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The Tortoise and the Tree de Janina Domanska
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The Tortoise and the Tree (edição: 1978)

de Janina Domanska (Autor)

MembrosResenhasPopularidadeAvaliação médiaConversas
224833,921 (3.5)Nenhum(a)
A retelling of a Bantu folktale that explains how the tortoise got his patchwork shell.
Membro:Jessica.Kirkland
Título:The Tortoise and the Tree
Autores:Janina Domanska (Autor)
Informação:Greenwillow Books (1978), Edition: 1st, 36 pages
Coleções:Sua biblioteca
Avaliação:****
Etiquetas:fiction, folklore, grades k-4, animals, lessons

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The Tortoise and the Tree de Janina Domanska

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Exibindo 4 de 4
Teaches the lesson that we all have something to offer. Sometimes when you do good for others people take advantage of you. Keep giving anyways. ( )
  cblanco | Apr 28, 2020 |
Great little story about a famine in the land and the only way to survive is to go and receive, learn, and retain the name then speak it to the tree that once spoken will yield her strength and produce fruit for all. The key is not to get distracted and thus forgetting the name. The character are all animals and of course the tortoise has a reputation for wisdom. Each time there was a distraction the bell rung and he was reminded to not look back and be distracted. He was the hero and was much unappreciated, so much so that once he arrive to the tree, spoke the name, and the tree yielded her strength all the animals trampled the poor hero and crushed him. I did appreciate some parts of the story other parts I did not. I like the message. For me the take away would be summed up in an old saying, " The beginning of wisdom is to shrug your shoulders." That simply means that at every distraction say I don't care and I will ignore it because I have important matters on my mind.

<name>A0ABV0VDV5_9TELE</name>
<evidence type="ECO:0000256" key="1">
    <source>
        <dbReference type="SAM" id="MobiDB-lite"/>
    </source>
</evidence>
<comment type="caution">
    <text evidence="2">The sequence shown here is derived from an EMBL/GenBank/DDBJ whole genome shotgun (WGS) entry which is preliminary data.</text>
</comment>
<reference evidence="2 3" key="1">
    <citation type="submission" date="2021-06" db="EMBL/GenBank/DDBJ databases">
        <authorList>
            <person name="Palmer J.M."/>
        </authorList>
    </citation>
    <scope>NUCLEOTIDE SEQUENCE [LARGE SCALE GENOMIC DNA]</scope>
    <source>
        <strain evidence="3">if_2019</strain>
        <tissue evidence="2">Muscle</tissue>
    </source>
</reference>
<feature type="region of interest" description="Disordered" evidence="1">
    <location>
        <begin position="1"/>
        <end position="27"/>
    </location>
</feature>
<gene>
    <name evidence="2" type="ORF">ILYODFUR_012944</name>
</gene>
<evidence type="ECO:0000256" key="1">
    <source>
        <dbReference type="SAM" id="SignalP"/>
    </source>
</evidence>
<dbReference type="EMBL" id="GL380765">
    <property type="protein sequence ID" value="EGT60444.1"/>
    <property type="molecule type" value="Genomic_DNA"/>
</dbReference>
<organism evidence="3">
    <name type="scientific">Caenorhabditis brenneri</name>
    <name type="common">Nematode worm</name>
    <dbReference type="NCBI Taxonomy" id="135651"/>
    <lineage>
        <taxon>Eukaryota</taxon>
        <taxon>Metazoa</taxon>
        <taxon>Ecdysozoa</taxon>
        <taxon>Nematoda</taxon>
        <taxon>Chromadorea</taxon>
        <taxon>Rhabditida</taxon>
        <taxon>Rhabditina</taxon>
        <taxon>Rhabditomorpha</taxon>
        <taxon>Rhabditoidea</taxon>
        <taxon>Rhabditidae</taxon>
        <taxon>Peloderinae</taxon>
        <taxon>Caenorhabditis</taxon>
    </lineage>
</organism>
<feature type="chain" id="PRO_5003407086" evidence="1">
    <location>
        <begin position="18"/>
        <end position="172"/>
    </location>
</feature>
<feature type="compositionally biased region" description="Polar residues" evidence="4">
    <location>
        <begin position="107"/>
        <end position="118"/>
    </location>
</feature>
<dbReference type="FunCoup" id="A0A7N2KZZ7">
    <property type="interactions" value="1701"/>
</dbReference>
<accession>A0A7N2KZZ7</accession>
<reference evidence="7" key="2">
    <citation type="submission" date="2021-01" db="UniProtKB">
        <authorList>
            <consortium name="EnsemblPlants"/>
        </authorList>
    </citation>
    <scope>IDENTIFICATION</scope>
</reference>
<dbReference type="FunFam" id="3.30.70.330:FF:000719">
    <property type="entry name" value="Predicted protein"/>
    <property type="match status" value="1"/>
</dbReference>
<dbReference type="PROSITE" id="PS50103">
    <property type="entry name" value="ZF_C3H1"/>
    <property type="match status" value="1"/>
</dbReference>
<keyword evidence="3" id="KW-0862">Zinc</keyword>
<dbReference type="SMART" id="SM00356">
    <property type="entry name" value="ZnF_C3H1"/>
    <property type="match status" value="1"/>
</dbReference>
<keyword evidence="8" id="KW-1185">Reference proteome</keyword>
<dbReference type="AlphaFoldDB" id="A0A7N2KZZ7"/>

Love the colorful illustrations I consider them different and brilliant. ( )
  saylore | Mar 6, 2020 |
Although the illustrations throughout the story are very unique, I feel as if this is a traditional folktale story that has a climax and a lesson towards the end. The author and illustrator Janina Domanska tells the story beautifully through her artwork inspired by African art and folklore, and it’s different than most art you see in a folktale book. Every animal went to the Mighty God for the magic word to be able to eat from the tree, but they all failed at remembering not to look back. When the animals looked back they would forget the name of the tree, “Uwungelema”. Finally, Tortoise was able to say the magic word and all the fruit came from the tree, but unfortunately Tortoise’s friends were selfish and stomped on him until he died. In the end, Tortoise came back to life, uprooted the tree and crushed all of the other animals with it. This folklore is similar to the popular story "The Tortoise and the Hare". It's similar because both the tortoise in this story and the tortoise in "The Tortoise and the Hare" end up winning something grand in the end. Although I enjoyed the illustrations and found that it gave the book a unique touch, this isn’t a type of folktale I would want to read in my classroom because the tortoise dying may upset young readers, and give them a misleading lesson. ( )
  asialandry | Sep 20, 2016 |
I love the spin on the Tortoise and the Hare. I also liked the story about how the tortoise got his colorful shell. ( )
  aalkurd | Oct 21, 2013 |
Exibindo 4 de 4
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A retelling of a Bantu folktale that explains how the tortoise got his patchwork shell.

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